• Nociceptive pains often respond well to massage therapy because they’re usually related directly with muscle soreness or inflammation in one part of your body or another.* Neuropathic pains will usually respond better if they’re treated with medication rather than massage therapy because they have more complex causes that may include damaged nerves themselves.* If you have chronic radiating nerve symptoms such as numbness down both legs when sitting upright then treatment options aren’t as clear cut as usual but could include physiotherapy sessions designed specifically around spinal rehabilitation exercises aimed at strengthening muscles alongside other non-invasive treatments such as acupuncture which has been shown clinically effective against reducing nerve sensitivity levels among sufferers who had never received any other kind before now!

If you feel pain in your back or hips when doing a wall stretch, you can try bending your knees instead.

If you find that bending your knees helps relieve pressure on your back and hips, you can also try moving them closer to the wall. This will take some of the weight off of your back and hips so they don’t have to stretch as much.

If this still doesn’t relieve pain or discomfort, you can use a towel or yoga strap to help pull yourself closer to the wall. A towel wrapped around both feet will allow for more control over how far down you go (and therefore how much pressure is put on your back). If using a strap, wrap it around both feet with one end in each hand (see photo below). Then begin by walking into downward-facing dog before pressing down into a chair pose with straight arms while pulling toward yourself at the same time. This not only brings more weight onto those shoulders but also makes sure that there’s nothing holding up behind them either!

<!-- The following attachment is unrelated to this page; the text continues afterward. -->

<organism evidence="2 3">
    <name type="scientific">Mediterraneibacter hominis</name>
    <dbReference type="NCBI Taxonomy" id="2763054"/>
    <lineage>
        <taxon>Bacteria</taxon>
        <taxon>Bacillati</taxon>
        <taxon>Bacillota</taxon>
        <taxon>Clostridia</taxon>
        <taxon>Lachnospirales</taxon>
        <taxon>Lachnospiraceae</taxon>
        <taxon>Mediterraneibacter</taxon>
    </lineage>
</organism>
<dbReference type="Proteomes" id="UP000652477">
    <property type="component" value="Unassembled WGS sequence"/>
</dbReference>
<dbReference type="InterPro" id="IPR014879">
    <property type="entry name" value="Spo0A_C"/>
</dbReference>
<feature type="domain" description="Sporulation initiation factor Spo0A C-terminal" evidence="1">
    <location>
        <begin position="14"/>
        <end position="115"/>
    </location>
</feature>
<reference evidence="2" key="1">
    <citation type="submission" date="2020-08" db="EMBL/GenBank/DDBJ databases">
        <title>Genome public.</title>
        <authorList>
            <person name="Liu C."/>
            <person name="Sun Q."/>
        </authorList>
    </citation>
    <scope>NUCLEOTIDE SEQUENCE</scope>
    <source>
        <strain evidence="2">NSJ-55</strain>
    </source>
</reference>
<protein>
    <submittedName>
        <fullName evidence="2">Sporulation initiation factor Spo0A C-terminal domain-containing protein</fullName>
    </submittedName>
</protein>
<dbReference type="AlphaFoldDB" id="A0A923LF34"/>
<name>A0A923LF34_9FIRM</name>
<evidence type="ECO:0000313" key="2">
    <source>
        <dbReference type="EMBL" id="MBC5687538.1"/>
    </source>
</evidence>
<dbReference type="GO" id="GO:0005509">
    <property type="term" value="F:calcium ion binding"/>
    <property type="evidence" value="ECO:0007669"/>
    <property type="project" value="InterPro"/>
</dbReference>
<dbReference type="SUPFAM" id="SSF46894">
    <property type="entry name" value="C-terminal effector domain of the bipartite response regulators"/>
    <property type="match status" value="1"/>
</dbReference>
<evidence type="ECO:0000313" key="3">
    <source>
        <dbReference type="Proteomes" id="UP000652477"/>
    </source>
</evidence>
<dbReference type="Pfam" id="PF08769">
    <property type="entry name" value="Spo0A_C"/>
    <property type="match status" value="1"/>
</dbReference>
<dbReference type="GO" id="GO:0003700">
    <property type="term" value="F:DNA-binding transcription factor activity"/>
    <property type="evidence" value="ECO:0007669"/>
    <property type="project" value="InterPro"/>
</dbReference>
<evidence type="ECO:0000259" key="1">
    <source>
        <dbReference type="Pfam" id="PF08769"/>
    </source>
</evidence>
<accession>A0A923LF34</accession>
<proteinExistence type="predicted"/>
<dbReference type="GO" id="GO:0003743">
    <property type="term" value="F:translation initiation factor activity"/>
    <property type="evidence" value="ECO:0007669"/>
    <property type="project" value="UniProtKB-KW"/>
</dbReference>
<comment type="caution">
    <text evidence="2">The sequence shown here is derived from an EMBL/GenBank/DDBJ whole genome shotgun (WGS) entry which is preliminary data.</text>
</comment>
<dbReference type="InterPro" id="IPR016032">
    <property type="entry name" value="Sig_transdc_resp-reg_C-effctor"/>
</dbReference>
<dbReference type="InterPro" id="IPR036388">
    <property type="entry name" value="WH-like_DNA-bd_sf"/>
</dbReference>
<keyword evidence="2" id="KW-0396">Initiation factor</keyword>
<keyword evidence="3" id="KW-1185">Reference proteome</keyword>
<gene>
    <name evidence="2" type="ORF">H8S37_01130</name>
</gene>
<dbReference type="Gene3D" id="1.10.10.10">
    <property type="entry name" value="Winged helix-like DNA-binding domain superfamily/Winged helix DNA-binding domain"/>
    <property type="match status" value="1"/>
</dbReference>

What are some common mistakes people make doing the wall stretch?

  • Bending your knees. This is a common mistake people make when they’re doing the wall stretch. The wall should be supporting your hips and pelvis, not your knees!
  • Sitting on the floor. Some people will sit on their feet instead of standing up so that they can lean against the wall more easily. But this takes away from the benefits of having tension in both legs and also makes it harder to balance correctly when you’re leaning forward slightly (if you’re having trouble balancing, try putting one foot on top of a chair).
  • Keeping your hips too far from the wall. You may feel like you have a better range of motion if you move back farther from the wall, but this actually limits how much tension is created across your hamstrings (the muscles running down each side of your thighs). If anything, try bringing yourself closer to—not farther away from—the wall until it feels like there’s enough resistance to hold yourself up without bending over any further than necessary during each repetition.[1]

Can I hurt myself doing a wall stretch?

The wall stretch is a safe, effective way to improve flexibility. It can be used to help relieve back pain and tightness. If you have any injuries or medical conditions, it’s always best to check with your doctor first before doing the wall stretch.

The wall stretch is an effective stretch for improving flexibility.

The wall stretch is an effective stretch for improving flexibility. You can do it at home, in the office, at the gym or even in a park. It’s easy to do and doesn’t require any equipment.

  • Get into a lunge position with your right foot on the floor and your left knee on the ground so you are leaning back against a wall with both palms resting flat on it for support.
  • Slowly lower yourself until you feel a gentle stretch in your hips, glutes, and quads while keeping your back straight (do not round). For more intensity, bring your chest closer to the wall by bending forward at the waist slightly over time as you become more flexible.[1]
  • Once you have reached this point hold this posture for 30 seconds before repeating it on another side of the leg.


Stretching can be a valuable part of your exercise routine, but it’s important to make sure that you do it correctly. If you feel any pain or discomfort while doing the wall stretch, stop immediately and consult with a medical professional before continuing.